Model Despite its shortcomings, it still has value.
By Ralph Wanger | 12-06-17 | 08:00 AM | Email Article
The classic way to value a company is the dividend discount model, or DDM. The first serious model was invented by John Burr Williams in 1938 in The Theory of Investment Value. He started from the premise that serious investing was done in the bond market. The value of a bond was determined by the present value of all the coupon interest that would be received over the life of the bond, plus the present value of the principal repayment at maturity. Doing the arithmetic in 1938 was somewhat laborious, but tables had been compiled, making it easy to look up the answer.

Williams argued that the value of a common stock was the present value of all the dividends that an investor would receive in the future. A stock does not have a maturity date, so one doesn’t have to worry about principal repayment. One does have to consider the difference in payout stream, because bonds pay a constant coupon for a known number of years, and common stocks pay a dividend stream that can go up or down in the next year. Furthermore, the length of that dividend stream is unlimited.

Winter Zombies
From today’s perspective, it is generally believed that company earnings, and therefore dividends, will be in a continuing uptrend reflecting the growth in the economy and most businesses. That would not have been obvious to an analyst in 1938. The economy of the United States and of the rest of the world evolved rapidly in the 40 years that Williams would have considered, but there was no great evidence of steady growth.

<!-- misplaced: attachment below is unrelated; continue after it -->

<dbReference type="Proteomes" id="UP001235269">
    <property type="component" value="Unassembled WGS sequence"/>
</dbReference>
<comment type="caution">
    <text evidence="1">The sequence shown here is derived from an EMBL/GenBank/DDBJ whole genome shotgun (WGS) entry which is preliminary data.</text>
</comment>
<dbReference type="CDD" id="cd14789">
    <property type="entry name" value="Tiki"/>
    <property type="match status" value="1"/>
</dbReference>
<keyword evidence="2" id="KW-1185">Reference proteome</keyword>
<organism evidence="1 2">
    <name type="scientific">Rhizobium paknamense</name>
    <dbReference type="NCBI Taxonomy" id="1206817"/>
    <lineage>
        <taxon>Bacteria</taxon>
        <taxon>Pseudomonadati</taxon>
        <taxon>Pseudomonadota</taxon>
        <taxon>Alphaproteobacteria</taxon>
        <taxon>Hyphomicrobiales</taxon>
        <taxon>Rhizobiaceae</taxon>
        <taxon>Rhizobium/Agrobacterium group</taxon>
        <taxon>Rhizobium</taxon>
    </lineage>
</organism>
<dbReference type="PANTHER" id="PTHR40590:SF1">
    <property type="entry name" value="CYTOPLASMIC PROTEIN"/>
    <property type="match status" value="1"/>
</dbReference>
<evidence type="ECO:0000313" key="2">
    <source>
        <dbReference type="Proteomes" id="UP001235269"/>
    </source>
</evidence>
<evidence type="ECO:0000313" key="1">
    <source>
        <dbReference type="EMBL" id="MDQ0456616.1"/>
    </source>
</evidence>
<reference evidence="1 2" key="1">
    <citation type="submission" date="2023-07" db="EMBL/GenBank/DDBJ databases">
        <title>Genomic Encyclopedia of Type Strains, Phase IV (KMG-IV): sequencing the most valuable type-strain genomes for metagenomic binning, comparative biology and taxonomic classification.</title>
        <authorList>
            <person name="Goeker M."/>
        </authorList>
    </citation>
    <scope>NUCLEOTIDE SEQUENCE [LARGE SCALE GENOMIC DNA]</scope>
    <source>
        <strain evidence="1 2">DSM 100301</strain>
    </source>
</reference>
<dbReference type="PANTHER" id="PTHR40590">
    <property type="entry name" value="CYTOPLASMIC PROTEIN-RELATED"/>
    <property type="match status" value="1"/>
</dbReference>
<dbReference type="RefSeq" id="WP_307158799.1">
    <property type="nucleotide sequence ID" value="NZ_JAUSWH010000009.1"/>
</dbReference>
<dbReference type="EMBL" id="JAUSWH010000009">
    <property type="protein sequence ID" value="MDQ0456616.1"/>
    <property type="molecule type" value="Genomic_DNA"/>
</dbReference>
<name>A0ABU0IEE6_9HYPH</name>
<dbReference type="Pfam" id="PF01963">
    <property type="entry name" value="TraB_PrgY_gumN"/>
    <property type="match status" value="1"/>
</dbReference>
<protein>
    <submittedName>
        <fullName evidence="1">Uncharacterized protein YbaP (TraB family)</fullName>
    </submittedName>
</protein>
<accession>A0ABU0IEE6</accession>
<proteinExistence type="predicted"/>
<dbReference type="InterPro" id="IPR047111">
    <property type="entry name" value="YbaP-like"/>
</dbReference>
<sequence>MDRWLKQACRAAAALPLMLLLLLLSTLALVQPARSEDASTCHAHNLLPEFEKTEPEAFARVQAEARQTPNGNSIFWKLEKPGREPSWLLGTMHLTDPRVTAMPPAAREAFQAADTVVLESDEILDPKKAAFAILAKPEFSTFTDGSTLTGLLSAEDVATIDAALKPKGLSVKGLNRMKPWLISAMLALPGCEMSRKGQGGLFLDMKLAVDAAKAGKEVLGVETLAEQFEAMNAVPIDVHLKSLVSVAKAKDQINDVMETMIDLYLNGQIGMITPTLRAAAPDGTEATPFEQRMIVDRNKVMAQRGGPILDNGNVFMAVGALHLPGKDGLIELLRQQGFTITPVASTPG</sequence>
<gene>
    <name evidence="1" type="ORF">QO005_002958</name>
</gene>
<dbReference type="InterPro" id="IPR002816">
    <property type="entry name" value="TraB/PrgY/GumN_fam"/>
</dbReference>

An analyst would have remembered the catastrophes of the Great War and the Depression of 1921, then the euphoria of the late 1920s, followed by the Depression, when the ghosts of bankruptcy and Bolshevism caused the same fear of the future as when the White Walker zombie army crashed through the Wall into a helpless Westeros in Game of Thrones. The Dow Jones Industrial Average was 100 in 1905 and 100 in 1942. So, the idea of a buy-and-hold strategy would have seemed preposterous to the handful of investors who had not already been turned to zombies in the dreaded winter of 1932.

There are several practical problems with the Williams dividend discount model. First, the present value of an income stream extended far into the future is so hard to estimate correctly that the present value calculation is nearly meaningless. The math tends to be dominated by events more than 10 years in the future about which you and I know nothing. If you think otherwise, find a collection of the analyst reports that you and your colleagues wrote 10 years ago.